Ruby and Python have also eaten Java’s lunch in the web space. When I am working on web project for fun I work with things like Sinatra, Django and Google App Engine. That’s because they are actually fun to work with and highly productive. You focus on your problem a lot sooner than you do in Java.

The scripting languages have also done a far better job of providing solutions to the small constant problems you face in programming. Automating tasks, building and deployment, prototyping. All these things are far easier to do in your favourite scripting language than they are in Java which will have to wait for JDK7 for a decent Filesystem abstraction for example.

Where does this leave Java? Well in the Enterprise server-side niche, where I first started to use it. Even there though issues of concurrency and performance are making people look to things like Erlang and JVM alternatives like Scala and Clojure.

While, like COBOL and Fortran there will always be a market for Java skills and development. The truth is that for Java developers who want to create new applications that lead in their field; a choice about what to do next is fast approaching. For myself I find my Java projects starting to contain more and more Groovy and I am very frustrated about the lack of support for mixed Java/Groovy projects in IDEs (although I know SpringSource is putting a lot of funding into the Eclipse effort to solve the problem).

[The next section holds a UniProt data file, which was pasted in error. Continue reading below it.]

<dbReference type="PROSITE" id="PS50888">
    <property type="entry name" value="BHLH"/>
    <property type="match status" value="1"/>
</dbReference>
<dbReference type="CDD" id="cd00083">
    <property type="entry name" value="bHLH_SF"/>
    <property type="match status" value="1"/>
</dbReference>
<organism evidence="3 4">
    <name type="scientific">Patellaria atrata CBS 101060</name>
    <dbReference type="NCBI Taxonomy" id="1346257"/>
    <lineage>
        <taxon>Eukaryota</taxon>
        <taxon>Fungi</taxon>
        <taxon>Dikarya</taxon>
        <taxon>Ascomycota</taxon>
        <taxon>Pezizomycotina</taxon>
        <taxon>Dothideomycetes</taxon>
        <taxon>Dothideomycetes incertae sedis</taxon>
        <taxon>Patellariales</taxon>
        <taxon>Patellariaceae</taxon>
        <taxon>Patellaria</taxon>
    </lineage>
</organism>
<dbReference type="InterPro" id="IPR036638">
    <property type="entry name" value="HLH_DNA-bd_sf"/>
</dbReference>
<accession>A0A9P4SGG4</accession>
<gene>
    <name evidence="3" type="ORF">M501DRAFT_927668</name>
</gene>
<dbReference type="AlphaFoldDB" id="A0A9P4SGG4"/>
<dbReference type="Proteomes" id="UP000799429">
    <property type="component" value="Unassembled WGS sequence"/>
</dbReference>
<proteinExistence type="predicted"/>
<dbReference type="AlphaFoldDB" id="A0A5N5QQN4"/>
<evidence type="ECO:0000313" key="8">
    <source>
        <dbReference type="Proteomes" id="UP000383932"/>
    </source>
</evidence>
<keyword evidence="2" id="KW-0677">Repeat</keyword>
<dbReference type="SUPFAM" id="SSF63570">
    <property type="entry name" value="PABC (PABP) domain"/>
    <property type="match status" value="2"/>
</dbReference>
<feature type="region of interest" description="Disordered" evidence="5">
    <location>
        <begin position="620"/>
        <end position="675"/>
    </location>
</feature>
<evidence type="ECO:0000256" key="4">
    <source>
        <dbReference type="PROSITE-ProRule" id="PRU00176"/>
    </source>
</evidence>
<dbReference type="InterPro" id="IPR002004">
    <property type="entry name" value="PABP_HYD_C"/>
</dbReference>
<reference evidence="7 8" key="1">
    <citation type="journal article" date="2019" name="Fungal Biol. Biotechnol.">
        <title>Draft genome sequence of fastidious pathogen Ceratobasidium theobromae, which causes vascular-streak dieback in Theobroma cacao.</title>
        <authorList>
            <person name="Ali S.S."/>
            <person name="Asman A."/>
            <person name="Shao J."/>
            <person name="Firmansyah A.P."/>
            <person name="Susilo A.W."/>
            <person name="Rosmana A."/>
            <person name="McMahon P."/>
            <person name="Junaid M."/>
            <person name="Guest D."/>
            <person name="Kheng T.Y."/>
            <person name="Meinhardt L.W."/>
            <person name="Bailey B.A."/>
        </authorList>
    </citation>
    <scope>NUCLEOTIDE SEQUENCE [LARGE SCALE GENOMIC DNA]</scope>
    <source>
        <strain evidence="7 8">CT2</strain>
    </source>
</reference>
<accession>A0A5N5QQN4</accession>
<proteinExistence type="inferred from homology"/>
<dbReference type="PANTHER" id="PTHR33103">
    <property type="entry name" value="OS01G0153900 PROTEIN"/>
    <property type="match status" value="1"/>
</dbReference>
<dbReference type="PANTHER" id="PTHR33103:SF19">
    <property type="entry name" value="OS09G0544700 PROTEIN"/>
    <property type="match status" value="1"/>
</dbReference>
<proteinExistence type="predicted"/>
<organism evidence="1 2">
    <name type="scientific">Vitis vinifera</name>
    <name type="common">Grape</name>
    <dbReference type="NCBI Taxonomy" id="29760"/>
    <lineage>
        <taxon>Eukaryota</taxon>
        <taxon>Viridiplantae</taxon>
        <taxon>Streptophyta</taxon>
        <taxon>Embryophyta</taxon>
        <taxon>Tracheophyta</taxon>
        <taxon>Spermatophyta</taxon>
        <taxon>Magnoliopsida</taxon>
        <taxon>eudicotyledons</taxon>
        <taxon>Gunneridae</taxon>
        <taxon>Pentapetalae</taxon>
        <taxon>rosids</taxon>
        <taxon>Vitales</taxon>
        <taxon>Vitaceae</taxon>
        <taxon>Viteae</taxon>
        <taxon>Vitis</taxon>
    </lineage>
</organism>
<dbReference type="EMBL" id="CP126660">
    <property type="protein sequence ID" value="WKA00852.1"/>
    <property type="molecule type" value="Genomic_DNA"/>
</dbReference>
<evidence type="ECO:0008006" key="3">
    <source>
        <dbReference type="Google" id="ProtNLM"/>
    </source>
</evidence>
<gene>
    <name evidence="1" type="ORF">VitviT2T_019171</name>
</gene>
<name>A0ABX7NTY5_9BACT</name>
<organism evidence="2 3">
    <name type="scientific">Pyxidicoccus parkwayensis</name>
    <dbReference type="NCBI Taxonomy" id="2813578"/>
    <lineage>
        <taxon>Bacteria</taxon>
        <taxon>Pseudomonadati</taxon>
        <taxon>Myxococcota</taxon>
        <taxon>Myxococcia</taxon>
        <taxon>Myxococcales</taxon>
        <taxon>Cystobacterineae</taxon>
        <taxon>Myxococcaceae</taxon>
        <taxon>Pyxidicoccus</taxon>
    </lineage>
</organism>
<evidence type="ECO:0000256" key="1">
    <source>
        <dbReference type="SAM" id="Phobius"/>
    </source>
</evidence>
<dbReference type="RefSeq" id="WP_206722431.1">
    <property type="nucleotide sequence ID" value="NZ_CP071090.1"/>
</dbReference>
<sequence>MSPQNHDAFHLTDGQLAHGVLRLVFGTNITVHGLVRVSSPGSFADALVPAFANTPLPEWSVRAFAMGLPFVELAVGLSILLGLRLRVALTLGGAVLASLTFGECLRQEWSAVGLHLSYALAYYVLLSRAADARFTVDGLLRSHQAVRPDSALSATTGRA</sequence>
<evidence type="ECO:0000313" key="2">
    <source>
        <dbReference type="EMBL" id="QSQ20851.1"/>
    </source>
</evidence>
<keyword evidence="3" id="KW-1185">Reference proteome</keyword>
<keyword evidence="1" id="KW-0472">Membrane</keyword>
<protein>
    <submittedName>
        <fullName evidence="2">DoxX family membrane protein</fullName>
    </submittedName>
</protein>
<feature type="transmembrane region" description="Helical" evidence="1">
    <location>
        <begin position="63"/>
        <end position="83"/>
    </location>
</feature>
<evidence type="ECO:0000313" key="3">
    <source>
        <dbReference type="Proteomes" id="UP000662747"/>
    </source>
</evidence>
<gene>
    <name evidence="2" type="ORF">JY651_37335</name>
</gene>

If a client asks for an application using the now treadworn combination of Spring MVC and Hibernate I think there needs to be a good answer as to why they don’t want to use Grails which I think would increase productivity a lot without sacrificing the good things about the Java stack. Companies doing heavy lifting in Java ought to be investigating languages like Scala, particularly if they are arguing for the inclusion of properties and closures in the Java language spec.

Oracle’s purchase of Sun makes this an opportune moment to assess where Java might be going and whether you are going to be on the ride with it. It is hard to predict what Oracle will do, except that they will act in their perceived economic interest. The painful thing is that whatever you decide to do there is no clear answer at the moment and no bandwagon seems to be gaining discernible momentum. It is a tough time to be a Java developer.